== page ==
http://news.yahoo.com/s/nm/20050615/ts_nm/rights_schiavo_dcTerri Schiavo, a Florida woman who died in March after a fierce right-to-die battle that involved the U.S. Congress, was severely brain damaged and had no hope of recovery, said a medical examiner who made the results of an autopsy public on Wednesday.
The autopsy found no evidence to support her family's accusations that she suffered broken bones or other injuries as a result of abuse, and also cast doubt on allegations that an eating disorder contributed to her 1990 collapse.
The extensive examination of Schiavo's body found that her brain weighed only about half of what a healthy human brain would, Pinellas County medical examiner Jon Thogmartin, said at a news conference.
"Her brain was profoundly atrophied," he said. "This damage was irreversible."
Schiavo, who suffered a cardiac arrest in 1990 that deprived her brain of oxygen, died at a Florida hospice on March 31, 13 days after her feeding tube was removed by court order. She was 41.
She had been in what courts ruled was a "persistent vegetative state," which means she was unable to think, feel, or interact with her environment since her collapse 15 years previously.
The courts sided with her husband and legal guardian, Michael Schiavo, in ruling she would not have wanted to live like that. But her parents, Bob and Mary Schindler, said she responded to them and could recover with treatment.
The Schindlers waged a seven-year legal battle to keep her alive, a cause that rallied the Christian right and prompted President Bush and the Republican-led Congress to rush through legislation giving the federal courts jurisdiction to intervene in what is normally a matter left to state courts.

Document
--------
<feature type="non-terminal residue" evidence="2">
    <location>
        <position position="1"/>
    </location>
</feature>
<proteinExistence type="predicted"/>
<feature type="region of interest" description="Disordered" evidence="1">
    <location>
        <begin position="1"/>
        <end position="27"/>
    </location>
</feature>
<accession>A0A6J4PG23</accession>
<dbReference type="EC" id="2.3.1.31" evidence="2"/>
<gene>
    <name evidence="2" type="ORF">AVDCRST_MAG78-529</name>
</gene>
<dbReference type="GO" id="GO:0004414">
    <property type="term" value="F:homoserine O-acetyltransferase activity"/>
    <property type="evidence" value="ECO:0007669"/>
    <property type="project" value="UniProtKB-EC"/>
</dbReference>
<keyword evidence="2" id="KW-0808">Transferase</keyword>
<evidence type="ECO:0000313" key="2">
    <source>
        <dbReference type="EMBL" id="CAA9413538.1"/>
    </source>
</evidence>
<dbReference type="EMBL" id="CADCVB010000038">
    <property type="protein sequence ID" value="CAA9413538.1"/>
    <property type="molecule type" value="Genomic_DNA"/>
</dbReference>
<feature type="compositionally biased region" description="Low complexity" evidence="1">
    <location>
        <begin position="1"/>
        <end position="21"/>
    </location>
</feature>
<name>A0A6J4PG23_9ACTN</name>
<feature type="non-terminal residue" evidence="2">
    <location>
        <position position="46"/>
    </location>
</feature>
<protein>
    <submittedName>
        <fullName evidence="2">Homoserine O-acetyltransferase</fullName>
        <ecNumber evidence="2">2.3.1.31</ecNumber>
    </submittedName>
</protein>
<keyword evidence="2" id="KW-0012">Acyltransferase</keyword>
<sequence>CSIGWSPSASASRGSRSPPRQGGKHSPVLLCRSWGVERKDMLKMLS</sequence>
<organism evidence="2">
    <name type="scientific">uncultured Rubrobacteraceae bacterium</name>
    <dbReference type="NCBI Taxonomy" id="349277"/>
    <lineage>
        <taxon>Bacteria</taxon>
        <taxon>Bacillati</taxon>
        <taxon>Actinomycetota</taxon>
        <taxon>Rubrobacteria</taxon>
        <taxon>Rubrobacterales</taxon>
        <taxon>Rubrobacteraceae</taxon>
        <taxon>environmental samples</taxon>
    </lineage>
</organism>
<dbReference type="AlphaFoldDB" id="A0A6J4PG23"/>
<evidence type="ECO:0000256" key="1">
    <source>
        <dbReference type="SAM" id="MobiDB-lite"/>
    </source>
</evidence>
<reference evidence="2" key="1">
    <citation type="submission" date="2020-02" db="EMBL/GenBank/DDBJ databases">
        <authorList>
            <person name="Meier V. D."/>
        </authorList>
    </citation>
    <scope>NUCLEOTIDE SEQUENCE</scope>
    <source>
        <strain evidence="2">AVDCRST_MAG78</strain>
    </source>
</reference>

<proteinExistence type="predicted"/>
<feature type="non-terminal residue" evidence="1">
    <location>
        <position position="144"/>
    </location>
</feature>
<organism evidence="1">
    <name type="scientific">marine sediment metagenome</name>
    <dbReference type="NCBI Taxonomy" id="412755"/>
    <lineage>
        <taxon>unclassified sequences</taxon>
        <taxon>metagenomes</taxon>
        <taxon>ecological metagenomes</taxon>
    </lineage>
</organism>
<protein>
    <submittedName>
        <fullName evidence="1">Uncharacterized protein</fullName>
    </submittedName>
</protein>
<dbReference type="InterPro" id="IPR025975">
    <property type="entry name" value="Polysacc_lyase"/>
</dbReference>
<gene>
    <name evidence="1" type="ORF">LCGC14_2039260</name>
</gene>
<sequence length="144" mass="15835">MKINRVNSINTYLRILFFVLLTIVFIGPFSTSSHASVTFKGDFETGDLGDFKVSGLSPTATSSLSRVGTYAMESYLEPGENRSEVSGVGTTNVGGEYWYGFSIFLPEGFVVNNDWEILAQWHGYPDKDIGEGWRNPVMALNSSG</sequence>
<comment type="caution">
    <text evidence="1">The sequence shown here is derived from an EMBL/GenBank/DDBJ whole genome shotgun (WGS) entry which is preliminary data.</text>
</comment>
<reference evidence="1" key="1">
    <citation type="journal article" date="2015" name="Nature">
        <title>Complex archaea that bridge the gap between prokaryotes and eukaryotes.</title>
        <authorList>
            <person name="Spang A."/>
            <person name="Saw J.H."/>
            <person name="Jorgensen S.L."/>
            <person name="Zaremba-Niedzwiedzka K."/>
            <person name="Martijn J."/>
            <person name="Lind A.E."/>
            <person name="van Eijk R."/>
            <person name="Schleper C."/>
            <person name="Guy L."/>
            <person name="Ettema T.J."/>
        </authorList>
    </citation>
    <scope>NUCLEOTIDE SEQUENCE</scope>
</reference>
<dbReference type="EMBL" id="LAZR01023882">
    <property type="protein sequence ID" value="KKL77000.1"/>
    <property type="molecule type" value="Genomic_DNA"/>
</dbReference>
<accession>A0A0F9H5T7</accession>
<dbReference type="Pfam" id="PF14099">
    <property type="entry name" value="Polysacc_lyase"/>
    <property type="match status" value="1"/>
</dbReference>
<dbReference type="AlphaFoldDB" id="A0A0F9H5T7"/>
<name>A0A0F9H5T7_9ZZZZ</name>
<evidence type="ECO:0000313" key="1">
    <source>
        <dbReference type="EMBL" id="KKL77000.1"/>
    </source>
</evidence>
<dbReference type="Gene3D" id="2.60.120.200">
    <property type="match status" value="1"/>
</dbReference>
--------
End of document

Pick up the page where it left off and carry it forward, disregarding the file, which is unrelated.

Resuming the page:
Those courts, including the U.S. Supreme Court, declined to order the feeding tube be reinserted.
The autopsy found that her brain was so severely damaged that no amount of therapy would have helped to regenerate it. Schiavo's parents had repeatedly said their daughter was responsive to them and could have been helped with therapy.
"She would not have been able to form any cognitive thought," said Dr. Stephen Nelson, a forensic pathologist who assisted in the autopsy. "There was a massive loss of brain tissue."
Thogmartin said Schiavo died of dehydration and did not starve to death. Supporters of Schiavo's parents had loudly complained she was being starved to death when the courts allowed the feeding tube to be removed.
The autopsy also found no evidence to support allegations that Schiavo had been given poison by her husband or that she had been mysteriously injected with something during or after a visit by her parents to the hospice where she was being cared for.
"No drugs or other substances given to Mrs. Schiavo caused her to die or accelerated the dying process," he said.